To make the field even closer to equilibrium, we carried out a “deeper” relaxation by running the model again, which is started with the relaxed magnetic field obtained at t = 20ts and the initially hydrostatic plasma. Now we reduce the kinetic viscosity to ν = 0.05Δx2/Δt, i.e., an order of magnitude smaller than the previously used one, which will let the magnetic field relax further. Furthermore, the magnetic field at the boundary boundary is allowed to evolve in a self-consistent way by assuming the bottom boundary as a perfectly line-tying and fixed (i.e., ) surface of magnetic field lines. However, such a line-tying condition does not indicate that all magnetic field components on the boundary are fixed, because even though the velocity is given as zero on the bottom boundary, it is not necessarily zero in the neighboring inner points. To self-consistently update the magnetic field, we solve the magnetic induction equation on the bottom boundary. Slightly different from the one in the main Equations (1), the induction equation at the bottom surface is given as
where we added a surface diffusion term defined by using a surface Laplace operator as with a small resistivity for numerical stability near the PIL , since the magnetic field often has the strongest gradient on the photosphere around the main PIL. The surface induction Equation (5) in the code is realized by second-order difference in space and first-order forward difference in time. Specifically, on the bottom boundary (we do not use ghost cell), we first compute , and then use central difference in horizontal direction and one-sided difference (also 2nd order) in the vertical direction to compute the convection term ∇ × (v × B). The surface Laplace operator is also realized by central difference.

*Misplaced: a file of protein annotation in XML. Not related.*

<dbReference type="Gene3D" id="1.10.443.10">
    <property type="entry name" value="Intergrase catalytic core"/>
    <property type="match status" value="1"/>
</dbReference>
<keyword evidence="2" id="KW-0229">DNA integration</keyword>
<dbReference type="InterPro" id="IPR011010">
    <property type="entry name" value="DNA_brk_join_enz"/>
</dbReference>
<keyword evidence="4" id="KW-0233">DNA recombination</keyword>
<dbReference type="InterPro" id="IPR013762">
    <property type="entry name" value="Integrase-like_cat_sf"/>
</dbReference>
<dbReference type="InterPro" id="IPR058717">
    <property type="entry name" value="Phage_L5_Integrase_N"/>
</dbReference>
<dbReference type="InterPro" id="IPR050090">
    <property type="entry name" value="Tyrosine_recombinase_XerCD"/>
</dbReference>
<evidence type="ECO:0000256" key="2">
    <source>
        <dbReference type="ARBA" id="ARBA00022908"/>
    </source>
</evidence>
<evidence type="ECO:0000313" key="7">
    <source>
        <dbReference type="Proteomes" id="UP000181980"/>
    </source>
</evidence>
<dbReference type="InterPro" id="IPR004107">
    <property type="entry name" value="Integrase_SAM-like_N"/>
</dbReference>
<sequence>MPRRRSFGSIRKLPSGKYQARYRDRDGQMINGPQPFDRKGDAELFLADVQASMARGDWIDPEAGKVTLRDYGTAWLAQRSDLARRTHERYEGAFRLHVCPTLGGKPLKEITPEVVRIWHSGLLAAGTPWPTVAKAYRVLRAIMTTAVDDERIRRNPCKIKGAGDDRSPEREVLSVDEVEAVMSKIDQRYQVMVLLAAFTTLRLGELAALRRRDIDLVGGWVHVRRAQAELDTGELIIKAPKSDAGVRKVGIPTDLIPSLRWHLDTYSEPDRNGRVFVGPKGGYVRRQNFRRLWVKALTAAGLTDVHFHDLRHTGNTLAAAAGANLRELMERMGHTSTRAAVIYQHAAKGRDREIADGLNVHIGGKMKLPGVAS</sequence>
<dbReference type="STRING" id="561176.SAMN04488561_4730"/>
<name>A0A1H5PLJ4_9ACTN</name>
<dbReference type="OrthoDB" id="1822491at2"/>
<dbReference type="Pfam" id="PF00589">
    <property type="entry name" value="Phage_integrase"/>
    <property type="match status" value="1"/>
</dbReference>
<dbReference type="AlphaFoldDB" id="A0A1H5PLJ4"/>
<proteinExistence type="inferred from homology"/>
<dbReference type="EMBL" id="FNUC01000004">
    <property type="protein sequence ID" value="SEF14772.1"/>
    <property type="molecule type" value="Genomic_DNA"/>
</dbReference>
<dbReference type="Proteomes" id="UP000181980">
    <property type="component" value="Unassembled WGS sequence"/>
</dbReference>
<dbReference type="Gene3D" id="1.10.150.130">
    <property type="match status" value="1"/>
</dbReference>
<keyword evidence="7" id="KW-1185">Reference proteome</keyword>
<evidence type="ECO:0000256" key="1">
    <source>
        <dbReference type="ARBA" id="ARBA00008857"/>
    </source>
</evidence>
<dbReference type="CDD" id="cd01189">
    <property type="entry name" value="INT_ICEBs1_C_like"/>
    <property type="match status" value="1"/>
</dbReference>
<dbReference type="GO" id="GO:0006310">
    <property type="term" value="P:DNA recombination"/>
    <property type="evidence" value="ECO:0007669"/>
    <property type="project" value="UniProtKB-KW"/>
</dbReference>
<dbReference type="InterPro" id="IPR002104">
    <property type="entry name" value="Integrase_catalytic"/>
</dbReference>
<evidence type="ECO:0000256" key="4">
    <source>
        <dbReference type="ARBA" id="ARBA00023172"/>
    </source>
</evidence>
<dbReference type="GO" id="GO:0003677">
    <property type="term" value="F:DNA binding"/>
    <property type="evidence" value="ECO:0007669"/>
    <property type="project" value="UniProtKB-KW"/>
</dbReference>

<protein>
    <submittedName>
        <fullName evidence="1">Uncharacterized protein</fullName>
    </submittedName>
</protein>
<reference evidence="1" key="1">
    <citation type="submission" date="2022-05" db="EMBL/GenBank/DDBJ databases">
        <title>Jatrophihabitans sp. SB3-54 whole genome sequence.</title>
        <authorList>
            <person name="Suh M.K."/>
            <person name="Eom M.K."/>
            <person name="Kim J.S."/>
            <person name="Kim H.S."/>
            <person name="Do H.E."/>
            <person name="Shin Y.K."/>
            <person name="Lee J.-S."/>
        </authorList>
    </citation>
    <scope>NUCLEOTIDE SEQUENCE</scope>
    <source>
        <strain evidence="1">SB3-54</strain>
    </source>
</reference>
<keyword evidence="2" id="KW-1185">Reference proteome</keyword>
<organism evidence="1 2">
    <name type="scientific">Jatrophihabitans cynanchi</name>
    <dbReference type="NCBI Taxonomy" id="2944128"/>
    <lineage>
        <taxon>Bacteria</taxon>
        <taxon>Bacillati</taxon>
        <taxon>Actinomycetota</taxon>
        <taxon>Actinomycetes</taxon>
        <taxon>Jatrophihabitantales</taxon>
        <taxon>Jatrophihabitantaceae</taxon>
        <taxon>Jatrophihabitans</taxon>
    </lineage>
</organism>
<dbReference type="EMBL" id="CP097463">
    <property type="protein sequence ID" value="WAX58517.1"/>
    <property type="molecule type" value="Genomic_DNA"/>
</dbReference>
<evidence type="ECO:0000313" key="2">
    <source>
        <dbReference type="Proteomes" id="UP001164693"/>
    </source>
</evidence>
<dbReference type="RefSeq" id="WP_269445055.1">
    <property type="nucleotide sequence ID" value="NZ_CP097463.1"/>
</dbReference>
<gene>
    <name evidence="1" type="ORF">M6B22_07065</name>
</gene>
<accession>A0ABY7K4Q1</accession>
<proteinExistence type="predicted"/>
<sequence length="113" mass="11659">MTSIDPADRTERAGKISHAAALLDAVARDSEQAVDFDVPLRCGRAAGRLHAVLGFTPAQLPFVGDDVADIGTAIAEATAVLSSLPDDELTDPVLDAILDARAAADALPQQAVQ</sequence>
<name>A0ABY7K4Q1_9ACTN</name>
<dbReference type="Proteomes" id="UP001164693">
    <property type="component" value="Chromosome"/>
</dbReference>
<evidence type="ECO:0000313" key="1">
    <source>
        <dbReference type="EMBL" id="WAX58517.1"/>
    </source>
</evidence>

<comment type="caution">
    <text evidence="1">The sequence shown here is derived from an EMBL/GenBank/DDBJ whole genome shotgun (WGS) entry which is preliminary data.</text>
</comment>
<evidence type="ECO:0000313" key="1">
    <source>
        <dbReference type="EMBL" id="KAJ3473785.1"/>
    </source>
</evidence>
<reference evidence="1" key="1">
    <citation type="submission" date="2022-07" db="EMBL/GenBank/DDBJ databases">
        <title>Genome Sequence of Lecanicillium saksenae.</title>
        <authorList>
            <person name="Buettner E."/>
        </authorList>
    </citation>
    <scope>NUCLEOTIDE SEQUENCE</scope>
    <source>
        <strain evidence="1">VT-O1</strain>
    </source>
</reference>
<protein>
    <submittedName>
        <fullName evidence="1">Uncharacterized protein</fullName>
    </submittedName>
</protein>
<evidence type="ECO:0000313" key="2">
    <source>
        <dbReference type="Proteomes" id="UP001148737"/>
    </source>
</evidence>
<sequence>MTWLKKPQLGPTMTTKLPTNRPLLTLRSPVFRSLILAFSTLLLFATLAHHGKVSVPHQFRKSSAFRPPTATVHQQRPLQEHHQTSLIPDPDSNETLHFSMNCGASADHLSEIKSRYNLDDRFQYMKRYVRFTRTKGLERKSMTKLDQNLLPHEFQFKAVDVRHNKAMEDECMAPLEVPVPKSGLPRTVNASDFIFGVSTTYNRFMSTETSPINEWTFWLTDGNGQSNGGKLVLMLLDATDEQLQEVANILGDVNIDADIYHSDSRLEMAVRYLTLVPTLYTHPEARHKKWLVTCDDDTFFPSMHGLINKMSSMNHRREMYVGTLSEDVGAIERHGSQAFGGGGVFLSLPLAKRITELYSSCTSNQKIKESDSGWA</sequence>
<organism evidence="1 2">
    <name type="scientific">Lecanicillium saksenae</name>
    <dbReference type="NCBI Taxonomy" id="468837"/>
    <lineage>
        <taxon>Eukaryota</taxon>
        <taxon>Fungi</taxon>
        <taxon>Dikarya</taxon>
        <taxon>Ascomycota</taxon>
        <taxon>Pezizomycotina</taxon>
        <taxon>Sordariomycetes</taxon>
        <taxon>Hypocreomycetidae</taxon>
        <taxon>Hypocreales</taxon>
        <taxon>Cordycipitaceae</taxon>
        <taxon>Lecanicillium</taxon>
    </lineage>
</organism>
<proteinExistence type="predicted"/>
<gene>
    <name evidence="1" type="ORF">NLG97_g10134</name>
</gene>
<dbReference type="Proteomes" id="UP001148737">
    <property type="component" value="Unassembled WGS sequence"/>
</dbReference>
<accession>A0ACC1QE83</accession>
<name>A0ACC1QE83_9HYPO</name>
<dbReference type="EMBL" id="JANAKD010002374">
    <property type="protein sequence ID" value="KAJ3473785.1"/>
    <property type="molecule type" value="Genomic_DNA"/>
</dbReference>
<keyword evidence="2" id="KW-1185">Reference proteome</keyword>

The curves colored in blue in Figure 2 show the evolution of different parameters during this relaxation phase3. Initially one can see a fast decrease of the magnetic energy because the magnetic field becomes more relaxed. As the viscosity is reduced significantly, the kinetic energy first increases, as driven by the residual Lorentz force of the magnetic field, to almost . Then as the magnetic field relaxed, the kinetic energy decreases fast to eventually less than , which is a very low level. The residual of magnetic field of two consecutive time steps also decreases to 10−5. These values show that the magnetic field reaches an excellent equilibrium.
Figure 3 shows the 3D magnetic field lines of the final relaxed MHD equilibrium. Note that the field lines are false-colored by the values of the force-free factor defined as , which indicates how much the field lines are non-potential. For a force-free field, this parameter is constant along any given field line. As can be seen, the magnetic field is close to a perfect force-free one since the color is nearly the same along any single field line. In the core of the configuration, the field lines are sheared significantly along the PIL, and thus have large values of α and current density. On the other hand, the overlying field is almost current-free or quasi-potential field with α~0, which plays the role of strapping field that confines the inner sheared core. Such a configuration is typical for eruption-productive ARs [e.g., 5, 31–34].